The New Mascot
The rappish artiste and modern poet ("Face down, booty up, that's the way we like to- what?!") has greeted the new school year with his third charter school.
Pitbull has tried to make something out of the nickname he was tagged with once-- "Mr. Education"-- but it hasn't really caught on. But it hasn't stuck, perhaps because Pitbull's actual connection with the school is described as "nebulous." The Washington Post once reported that his role was "coming up with different ways to get people involved."
Like Arthur Ashe and Deion Sanders, Pitbull is the new accessory, necessary for the school-as-commercial-enterprise era. We could them a spokespersons or brand ambassadors, but basically they're a whole new kind of school mascot.
|"Mr. Matthews, have you cut my check yet?"|
School mascots are an odd feature of the school landscape. My own school, around a century ago, had a mascot based on a town motto. See, even longer ago, a state politician had tried to mock our civic pride by calling us "The Nursery of Great Men," but instead of acting mocked, we just picked it up and ran with it. Which is how it ended up that our sports teams, for many years, called themselves the Fighting Nurserymen. Lord knows I have often wished we stuck with that mascot concept, but only slightly less than a century ago, we traded Nurserymen for Knights, a completely conventional mascot that, like most, has nothing in particular to do with our school or our community.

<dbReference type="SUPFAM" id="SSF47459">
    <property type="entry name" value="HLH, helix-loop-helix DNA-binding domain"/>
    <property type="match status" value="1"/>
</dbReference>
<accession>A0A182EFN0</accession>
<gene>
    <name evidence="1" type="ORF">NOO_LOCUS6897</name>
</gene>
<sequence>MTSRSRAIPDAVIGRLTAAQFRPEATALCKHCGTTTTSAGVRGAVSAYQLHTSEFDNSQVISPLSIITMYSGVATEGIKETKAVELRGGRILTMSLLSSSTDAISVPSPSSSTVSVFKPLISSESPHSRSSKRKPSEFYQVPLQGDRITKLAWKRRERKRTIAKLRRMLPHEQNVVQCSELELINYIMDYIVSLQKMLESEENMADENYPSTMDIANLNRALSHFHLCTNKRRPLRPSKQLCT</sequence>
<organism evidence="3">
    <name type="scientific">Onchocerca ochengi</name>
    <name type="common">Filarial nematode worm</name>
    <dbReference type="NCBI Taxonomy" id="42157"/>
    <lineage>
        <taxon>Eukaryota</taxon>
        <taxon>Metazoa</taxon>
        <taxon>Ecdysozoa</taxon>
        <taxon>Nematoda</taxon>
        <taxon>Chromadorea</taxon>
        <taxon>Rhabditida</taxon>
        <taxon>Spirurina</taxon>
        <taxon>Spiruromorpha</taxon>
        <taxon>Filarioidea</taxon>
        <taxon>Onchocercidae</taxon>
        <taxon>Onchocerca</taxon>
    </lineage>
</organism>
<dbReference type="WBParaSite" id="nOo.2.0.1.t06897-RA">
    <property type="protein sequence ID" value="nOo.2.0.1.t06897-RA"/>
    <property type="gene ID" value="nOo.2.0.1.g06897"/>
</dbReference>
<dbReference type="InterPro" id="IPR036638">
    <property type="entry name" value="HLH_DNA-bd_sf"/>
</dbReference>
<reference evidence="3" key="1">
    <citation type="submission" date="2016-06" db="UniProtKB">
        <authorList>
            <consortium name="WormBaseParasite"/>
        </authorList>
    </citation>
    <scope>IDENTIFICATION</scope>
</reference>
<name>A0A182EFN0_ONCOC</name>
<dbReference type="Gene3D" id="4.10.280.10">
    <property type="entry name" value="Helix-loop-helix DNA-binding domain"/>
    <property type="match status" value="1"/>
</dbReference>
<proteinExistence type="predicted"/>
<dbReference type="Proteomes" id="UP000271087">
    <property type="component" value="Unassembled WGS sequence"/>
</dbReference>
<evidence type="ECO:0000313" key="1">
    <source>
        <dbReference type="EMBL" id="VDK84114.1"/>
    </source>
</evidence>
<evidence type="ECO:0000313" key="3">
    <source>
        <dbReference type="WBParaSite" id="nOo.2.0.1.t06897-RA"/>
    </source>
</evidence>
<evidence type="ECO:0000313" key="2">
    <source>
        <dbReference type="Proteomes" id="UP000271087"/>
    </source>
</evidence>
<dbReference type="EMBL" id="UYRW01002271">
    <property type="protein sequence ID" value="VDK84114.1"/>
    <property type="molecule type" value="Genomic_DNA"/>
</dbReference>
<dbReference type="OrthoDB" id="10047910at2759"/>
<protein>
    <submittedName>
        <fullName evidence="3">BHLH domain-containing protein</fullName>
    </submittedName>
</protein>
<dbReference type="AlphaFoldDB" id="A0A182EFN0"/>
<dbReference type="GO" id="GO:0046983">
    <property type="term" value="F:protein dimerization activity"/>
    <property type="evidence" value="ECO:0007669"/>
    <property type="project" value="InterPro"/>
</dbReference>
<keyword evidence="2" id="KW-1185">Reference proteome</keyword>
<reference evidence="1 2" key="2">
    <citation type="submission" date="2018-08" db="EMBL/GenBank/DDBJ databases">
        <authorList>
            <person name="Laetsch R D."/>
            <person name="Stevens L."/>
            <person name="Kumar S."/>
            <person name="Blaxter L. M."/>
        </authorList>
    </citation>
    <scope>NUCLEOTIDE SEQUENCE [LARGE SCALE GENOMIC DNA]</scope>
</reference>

But come to a game and you'll see our student volunteer in a knight costume, exhorting the crowd to get excited (this, it must be said, is an improvement over the attempt a few decades ago to use a mascot mounted on a live horse-- that did not end so well). Our knight does what a mascot is supposed to do-- provide a focal point for spirit, excitement, and investment in the school, as well as providing a literal peg on which to hang the metaphorical identity of the school itself (I keep CURMUDGUCATION: The New Mascot: